Review: The Unhappening of Genesis Lee by Shallee McArthur

Tuesday, November 11, 2014
 Title: The Unhappening of Genesis Lee
Author: Shallee McArthur
Genre: Science Fiction
Series: None
Pages: 352
Published: November 4, 2014
Source: Publisher via edelweiss
Rating: 2.5 out of 5

Seventeen-year-old Genesis Lee has never forgotten anything. As one of the Mementi—a small group of genetically enhanced humans—Gena remembers everything with the help of her Link bracelets, which preserve them perfectly. But Links can be stolen, and six people have already lost their lives to a memory thief, including Gena’s best friend.

Anyone could be next. That’s why Gena is less than pleased to meet a strange but charming boy named Kalan who claims not only that they have met before, but also that Gena knows who the thief is.

The problem is that Gena doesn’t remember Kalan, she doesn’t remember seeing the thief, and she doesn’t know why she’s forgetting things—or how much else she might forget. As growing tensions between Mementi and ordinary humans drive the city of Havendale into chaos, Gena and Kalan team up to search for the thief. And as Gena loses more memories, they realize they have to solve the mystery fast…because Gena’s life is unhappening around her.

The Unhappening of Genesis Lee and I are not meant to be. I thought we were. It’s a young-adult sci-fi, one of my favorite genres, with a great synopsis, a pretty cover, and high ratings. Unfortunately, it’s also heavily Christian, with a saccharine ending, and not enough character development.

Gena’s a Mementi, genetically enhanced humans who have perfect recall of every moment of their lives, but only if those memories are stored in Links, special wood beads worn as jewelry. Someone is stealing Links, and after a night out with friends, a mysterious normal boy approaches Gena and tells her that she knew who it was, before she lost her own memories of the night.

Kalan is my first issue with the book. While Gena got character development, though a lot of it was very surface level, all I know about Kalan is his dad’s a preacher and he believes in God. He works at a garage, but does he like it? Does he go to school? Where are his friends? What does he dream of? I’m supposed to love the character as much as Gena does, but I never felt why. He’s nice, sure, but maybe YA characters should stop falling in love with the first guy who helps them.

Speaking of, the mystery they’re solving is a convoluted mess. It doesn’t help that Gena forgets Kalan and has to start all over three times, which was too many. There are two feuding science companies, corrupt police, missing persons, arson… and yet, it wasn’t very exciting. Except for the actual thief, all the people involved are the shady people the characters have suspected since chapter three. (And the actual thief is so out of left field and ridiculous, it’s not shocking. It’s cheap.)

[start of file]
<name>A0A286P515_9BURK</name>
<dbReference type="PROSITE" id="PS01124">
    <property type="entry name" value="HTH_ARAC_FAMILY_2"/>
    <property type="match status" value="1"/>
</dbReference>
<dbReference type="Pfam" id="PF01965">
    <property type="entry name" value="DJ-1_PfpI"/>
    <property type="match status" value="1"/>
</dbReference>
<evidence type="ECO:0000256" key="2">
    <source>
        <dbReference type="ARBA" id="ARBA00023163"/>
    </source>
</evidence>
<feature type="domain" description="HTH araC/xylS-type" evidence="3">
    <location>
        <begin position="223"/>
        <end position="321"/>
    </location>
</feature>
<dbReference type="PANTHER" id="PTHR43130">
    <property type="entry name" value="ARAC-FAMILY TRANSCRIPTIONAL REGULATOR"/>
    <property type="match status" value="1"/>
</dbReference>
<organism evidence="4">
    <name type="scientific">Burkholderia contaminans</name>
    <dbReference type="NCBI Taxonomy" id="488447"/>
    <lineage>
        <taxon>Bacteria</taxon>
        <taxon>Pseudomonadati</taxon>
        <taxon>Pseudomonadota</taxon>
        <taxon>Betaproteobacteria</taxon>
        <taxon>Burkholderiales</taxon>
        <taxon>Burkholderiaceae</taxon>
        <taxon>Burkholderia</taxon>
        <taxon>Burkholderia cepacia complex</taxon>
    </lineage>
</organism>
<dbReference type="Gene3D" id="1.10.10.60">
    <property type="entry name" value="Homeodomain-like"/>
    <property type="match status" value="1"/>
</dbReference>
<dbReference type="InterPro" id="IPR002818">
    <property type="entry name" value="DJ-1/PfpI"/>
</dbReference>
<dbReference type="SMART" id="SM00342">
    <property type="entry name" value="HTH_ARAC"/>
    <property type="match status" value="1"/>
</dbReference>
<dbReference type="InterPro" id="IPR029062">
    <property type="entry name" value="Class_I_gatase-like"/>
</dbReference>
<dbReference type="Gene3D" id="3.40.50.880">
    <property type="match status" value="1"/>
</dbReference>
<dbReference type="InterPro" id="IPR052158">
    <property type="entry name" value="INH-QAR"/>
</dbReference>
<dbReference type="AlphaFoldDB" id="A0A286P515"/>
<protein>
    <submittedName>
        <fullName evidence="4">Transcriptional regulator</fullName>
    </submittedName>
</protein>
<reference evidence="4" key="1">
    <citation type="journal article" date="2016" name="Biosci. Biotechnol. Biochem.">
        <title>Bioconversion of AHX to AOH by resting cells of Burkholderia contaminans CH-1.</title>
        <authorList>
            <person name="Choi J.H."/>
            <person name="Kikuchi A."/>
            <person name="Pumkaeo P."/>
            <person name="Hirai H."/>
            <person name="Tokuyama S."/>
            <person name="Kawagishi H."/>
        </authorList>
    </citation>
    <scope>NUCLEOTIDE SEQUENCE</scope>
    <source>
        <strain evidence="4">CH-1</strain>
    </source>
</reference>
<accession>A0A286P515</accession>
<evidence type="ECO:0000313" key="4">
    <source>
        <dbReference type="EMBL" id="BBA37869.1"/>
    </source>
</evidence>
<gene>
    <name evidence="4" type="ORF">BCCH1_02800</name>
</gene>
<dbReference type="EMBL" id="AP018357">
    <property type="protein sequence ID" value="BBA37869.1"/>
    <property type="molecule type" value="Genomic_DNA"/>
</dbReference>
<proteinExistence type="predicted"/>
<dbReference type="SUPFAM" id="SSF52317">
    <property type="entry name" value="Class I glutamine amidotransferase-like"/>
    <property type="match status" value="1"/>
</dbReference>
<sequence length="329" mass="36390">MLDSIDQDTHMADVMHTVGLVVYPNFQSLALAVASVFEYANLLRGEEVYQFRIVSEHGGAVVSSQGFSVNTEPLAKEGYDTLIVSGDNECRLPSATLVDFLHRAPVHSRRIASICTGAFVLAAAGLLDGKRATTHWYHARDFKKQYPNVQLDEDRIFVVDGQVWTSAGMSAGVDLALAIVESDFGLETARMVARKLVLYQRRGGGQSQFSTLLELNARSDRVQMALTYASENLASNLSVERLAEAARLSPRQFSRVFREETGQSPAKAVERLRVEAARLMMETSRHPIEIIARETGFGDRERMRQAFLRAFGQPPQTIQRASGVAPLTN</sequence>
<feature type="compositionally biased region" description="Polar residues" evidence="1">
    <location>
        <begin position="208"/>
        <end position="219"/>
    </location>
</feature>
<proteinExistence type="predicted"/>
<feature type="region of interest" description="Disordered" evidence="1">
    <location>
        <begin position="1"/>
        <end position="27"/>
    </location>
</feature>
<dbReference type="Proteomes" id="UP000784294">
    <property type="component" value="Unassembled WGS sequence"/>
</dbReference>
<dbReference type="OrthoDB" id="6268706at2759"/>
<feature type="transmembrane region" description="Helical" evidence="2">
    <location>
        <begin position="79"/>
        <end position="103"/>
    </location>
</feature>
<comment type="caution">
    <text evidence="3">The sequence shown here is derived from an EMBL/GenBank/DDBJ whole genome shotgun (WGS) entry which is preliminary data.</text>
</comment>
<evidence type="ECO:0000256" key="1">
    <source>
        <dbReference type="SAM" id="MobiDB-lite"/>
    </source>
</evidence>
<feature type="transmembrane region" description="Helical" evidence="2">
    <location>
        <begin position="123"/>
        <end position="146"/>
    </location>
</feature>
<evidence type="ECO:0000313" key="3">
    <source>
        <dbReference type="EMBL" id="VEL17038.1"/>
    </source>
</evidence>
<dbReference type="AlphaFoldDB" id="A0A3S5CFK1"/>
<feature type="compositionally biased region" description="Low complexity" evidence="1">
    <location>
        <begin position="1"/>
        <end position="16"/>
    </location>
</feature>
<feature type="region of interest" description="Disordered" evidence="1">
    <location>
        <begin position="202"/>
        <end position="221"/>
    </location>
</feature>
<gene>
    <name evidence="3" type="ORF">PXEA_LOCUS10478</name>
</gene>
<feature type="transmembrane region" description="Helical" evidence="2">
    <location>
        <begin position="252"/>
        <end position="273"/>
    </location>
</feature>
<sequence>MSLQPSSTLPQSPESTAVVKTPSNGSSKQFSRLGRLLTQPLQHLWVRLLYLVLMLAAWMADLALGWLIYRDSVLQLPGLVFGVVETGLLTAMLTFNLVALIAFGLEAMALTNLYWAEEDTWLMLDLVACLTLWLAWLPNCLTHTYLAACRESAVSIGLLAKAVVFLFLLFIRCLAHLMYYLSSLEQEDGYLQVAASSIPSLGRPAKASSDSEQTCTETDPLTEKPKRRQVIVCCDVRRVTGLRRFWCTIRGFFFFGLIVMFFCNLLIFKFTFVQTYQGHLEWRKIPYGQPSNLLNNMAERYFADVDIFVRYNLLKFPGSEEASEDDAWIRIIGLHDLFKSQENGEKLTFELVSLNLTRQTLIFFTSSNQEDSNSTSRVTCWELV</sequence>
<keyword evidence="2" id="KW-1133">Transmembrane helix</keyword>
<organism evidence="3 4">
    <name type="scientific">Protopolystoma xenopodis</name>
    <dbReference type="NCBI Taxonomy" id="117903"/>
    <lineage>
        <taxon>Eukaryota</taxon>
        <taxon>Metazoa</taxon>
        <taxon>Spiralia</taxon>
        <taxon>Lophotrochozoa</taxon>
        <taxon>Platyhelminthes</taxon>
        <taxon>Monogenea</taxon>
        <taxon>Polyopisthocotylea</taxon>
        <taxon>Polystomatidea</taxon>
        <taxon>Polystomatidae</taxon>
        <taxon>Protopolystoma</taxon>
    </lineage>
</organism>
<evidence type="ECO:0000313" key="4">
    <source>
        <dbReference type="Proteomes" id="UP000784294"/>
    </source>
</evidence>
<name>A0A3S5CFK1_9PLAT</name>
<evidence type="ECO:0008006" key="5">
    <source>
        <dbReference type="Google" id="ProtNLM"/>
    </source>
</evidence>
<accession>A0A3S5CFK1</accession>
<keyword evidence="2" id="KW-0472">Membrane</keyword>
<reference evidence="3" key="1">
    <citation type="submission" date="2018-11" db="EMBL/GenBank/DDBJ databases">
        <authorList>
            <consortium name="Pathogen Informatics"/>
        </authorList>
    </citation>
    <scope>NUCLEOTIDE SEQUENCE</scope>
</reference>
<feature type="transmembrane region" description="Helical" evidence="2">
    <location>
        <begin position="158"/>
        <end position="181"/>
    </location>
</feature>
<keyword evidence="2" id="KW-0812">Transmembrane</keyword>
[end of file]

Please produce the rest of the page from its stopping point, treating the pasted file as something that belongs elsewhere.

I don’t read Christian fiction. I don’t find it enjoyable and it doesn’t match my personal values, so I choose to avoid the genre. I really wish there had been some hint in the blurb or the shelving to indicate how preachy the scenes with Kalan’s dad are. The rest of the book certainly has some overtones, particularly in the questions of how memories define our sense of self, but I really almost DNFd at the protracted sermon. It didn’t even add anything new. We already knew the non-Mementi didn’t like the enhanced people. It read like a different book every time the character was on the scene.

The Unhappening of Genesis Lee isn’t a bad debut, but it’s not one for me. There are some good science fiction ideas: the Links, the Mementi graveyard, the Low-G dance club. I really appreciated that Gena loves astronomy and ballet. Too often “smart” characters aren’t allowed to have “girly” interests, too. I liked the diversity, that she was a quarter Chinese and acknowledged that often. Unfortunately, there was just too much I didn’t like to overcome.


  1. I normally love all Science Fiction books but because of the rating you gave this book,I think I'll put a hold on this one. Great review! I'm glad you review Sci fi books. I'll be sure to check out your reviews as you write them!

    Alex @ The Book's Buzz

  2. This one sounded like an interesting concept, but I wasn't sure about it. I actually don't mind Christian fiction, and even enjoy it at times....but not when it gets 'preachy'. I'll pass on this one.


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